Near the summit of a well known volcanic mountain in south-central France, the Puy de Dôme, are the impressive remains of a Roman temple, which at 3 600 m² was one of the largest religious sanctuaries in the western Roman Empire. Given the discovery of a bronze plaque bearing a dedication to the Roman god Mercury, it is generally accepted the temple was dedicated to Mercury, hence the name. Also, a small statue of Mercury was found here. The temple was discovered in 1873, and has been repeatedly and extensively excavated, first in the 1870s and more recently between 2000 and 2004. The visible remains are those of a large temple built during the second quarter of the second century AD, around 140 AD. Like many temples built during the Gallo-Roman period, it has both Classical features as well as elements typical of Gallo-Roman Temples. Recent excavations have revealed the foundations of an older temple to the north of the younger temple.
This temple would have been seen from the nearby, large Roman town of Augustonemetum, modern-day Clermont-Ferrand. The town was situated on the Via Agrippa, a Roman road that ran between Lyon and Saintes. And, it is a Roman road that is still used today to ascend the volcano on foot. Mercury was the god of travellers, which may explain why he was placed in this particular temple next to a major Roman road.
Besides the elevated archaeology, the summit offers expansive views of the Chaîne des Puys – a 40 km chain of volcanic cinder cones, lava domes and maars. The Puy de Dôme, roughly at the centre of this chain and the highest point along it, is one of the youngest volcanoes in this group that is thought to have last erupted around 5,760 BC.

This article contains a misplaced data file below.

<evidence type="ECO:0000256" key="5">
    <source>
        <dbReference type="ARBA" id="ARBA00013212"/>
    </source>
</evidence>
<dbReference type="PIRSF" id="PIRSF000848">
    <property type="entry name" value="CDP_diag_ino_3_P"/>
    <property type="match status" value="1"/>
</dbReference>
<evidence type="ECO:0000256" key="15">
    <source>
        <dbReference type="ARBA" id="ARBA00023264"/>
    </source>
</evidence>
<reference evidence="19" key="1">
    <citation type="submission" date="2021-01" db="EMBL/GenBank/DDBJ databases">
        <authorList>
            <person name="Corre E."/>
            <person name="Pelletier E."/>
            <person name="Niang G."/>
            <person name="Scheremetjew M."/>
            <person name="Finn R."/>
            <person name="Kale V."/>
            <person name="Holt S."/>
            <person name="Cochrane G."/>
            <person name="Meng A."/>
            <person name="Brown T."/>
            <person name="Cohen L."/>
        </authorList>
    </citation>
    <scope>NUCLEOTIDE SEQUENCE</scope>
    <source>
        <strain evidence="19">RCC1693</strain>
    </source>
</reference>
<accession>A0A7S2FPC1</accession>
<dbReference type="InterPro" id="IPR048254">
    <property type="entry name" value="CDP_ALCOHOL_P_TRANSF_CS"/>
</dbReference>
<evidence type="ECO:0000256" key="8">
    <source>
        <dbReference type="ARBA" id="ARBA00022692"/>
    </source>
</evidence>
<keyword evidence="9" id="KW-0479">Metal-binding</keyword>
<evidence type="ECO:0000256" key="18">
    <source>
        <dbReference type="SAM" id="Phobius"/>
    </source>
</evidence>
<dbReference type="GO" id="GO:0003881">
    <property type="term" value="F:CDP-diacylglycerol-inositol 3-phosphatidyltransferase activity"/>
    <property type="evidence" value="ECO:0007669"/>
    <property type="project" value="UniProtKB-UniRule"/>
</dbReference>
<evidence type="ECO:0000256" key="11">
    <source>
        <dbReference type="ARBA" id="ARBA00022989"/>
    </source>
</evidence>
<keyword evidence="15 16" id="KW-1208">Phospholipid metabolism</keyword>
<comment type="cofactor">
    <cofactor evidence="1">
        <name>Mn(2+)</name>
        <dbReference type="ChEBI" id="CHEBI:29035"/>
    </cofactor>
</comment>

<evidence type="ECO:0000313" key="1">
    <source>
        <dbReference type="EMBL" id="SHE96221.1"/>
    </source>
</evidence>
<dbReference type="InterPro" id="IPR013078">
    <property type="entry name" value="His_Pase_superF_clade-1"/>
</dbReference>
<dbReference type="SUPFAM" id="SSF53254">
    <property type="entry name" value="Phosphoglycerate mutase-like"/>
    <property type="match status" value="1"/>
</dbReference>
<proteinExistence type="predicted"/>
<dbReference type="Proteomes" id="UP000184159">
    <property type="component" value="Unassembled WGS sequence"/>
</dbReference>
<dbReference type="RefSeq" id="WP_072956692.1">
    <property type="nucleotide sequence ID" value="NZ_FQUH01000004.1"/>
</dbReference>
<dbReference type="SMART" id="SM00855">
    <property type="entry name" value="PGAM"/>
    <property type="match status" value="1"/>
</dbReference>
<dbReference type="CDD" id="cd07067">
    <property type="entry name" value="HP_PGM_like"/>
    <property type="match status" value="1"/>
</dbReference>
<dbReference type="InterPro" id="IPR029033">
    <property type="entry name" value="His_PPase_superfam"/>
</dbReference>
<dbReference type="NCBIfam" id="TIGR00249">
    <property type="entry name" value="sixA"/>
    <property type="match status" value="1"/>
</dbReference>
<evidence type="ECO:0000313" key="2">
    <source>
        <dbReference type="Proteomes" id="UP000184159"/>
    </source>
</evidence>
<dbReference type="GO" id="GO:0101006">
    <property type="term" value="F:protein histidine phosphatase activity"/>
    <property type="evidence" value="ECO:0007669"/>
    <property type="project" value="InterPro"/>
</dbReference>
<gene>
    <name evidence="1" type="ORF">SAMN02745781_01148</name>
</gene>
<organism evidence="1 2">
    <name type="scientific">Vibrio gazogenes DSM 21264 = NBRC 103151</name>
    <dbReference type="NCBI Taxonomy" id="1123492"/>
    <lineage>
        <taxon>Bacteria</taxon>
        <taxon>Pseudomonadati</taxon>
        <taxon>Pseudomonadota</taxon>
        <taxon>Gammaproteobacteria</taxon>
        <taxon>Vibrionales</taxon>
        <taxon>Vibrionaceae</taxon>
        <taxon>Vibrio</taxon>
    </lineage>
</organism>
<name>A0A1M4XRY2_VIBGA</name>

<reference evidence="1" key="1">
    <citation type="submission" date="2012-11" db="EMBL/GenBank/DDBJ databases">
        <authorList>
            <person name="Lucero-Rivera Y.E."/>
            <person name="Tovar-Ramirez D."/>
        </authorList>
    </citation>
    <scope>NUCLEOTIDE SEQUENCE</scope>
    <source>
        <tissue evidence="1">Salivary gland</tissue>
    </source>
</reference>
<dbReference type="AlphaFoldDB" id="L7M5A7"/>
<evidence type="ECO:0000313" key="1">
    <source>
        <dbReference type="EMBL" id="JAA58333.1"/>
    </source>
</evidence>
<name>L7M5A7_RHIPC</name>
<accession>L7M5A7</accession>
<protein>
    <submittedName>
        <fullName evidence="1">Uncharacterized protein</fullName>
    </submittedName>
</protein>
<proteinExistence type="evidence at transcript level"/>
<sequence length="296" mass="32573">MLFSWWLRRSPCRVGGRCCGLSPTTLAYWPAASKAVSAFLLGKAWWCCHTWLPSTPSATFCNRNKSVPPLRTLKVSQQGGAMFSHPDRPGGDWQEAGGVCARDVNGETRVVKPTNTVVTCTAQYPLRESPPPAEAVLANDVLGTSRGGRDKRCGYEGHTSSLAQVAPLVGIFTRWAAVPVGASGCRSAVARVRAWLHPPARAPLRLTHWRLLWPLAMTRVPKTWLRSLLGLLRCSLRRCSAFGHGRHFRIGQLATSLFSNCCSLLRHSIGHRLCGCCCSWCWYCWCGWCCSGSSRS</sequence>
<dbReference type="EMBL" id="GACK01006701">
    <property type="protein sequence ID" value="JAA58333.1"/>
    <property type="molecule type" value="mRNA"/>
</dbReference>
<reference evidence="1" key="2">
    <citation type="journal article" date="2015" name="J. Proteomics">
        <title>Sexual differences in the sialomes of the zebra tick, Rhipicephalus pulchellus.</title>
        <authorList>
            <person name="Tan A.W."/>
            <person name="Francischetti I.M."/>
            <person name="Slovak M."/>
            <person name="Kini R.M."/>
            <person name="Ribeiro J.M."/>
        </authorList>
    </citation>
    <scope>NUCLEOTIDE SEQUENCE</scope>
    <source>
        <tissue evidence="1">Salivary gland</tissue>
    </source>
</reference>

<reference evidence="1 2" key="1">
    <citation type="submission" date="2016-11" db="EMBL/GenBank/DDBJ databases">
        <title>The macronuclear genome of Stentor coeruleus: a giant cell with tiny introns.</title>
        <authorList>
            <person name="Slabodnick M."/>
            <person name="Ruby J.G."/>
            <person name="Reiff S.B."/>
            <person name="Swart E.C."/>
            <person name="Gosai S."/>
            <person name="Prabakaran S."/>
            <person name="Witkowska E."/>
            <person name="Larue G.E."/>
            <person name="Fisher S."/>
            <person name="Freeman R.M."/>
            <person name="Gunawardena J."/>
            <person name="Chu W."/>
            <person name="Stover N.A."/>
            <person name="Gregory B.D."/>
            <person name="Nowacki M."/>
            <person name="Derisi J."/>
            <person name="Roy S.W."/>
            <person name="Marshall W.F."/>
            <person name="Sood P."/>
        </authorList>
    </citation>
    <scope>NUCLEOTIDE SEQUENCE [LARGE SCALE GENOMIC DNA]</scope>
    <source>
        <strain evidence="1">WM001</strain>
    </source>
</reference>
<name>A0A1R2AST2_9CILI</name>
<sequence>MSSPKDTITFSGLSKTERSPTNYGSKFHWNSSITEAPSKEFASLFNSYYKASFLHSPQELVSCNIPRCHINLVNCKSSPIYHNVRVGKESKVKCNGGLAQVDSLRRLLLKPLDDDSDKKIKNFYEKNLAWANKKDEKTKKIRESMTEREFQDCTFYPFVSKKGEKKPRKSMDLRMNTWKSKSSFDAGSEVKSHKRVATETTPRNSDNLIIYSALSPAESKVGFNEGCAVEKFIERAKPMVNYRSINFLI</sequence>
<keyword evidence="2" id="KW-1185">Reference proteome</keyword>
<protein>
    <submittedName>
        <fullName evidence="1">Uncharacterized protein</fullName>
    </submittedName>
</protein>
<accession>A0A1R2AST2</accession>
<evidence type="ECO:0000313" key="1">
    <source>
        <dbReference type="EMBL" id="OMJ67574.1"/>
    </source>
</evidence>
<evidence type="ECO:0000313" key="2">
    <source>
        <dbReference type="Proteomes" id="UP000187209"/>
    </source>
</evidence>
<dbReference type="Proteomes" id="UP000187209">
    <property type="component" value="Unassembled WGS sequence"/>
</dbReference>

Facilities & Visiting the Mercury Temple on the Puy de Dôme:
The Puy de Dôme is one of the most popular attractions in the Auvergne region of France.
Audio-guides are available in French, English, Spanish and German, as well as for visually impaired visitors.
The temple is located at the summit of a volcano – there are two ways to reach the temple. What was a Roman road is still used to ascend the summit by foot. There is also a 6 km/4 mile road for cars that has a gradient of 12%. During peak summer season, and other holidays, private cars must be parked at the bottom and the ascent must be made by bus.
During peak holiday season you are also able to catch the bus to the summit of Puy de Dôme from the Clermont-Ferrand railway station (approximately 10 kms).
Where is Puy de Dôme?
The temple is located on the summit of a large lava dome, the Puy de Dôme, 1,464 m (4,803 ft) high.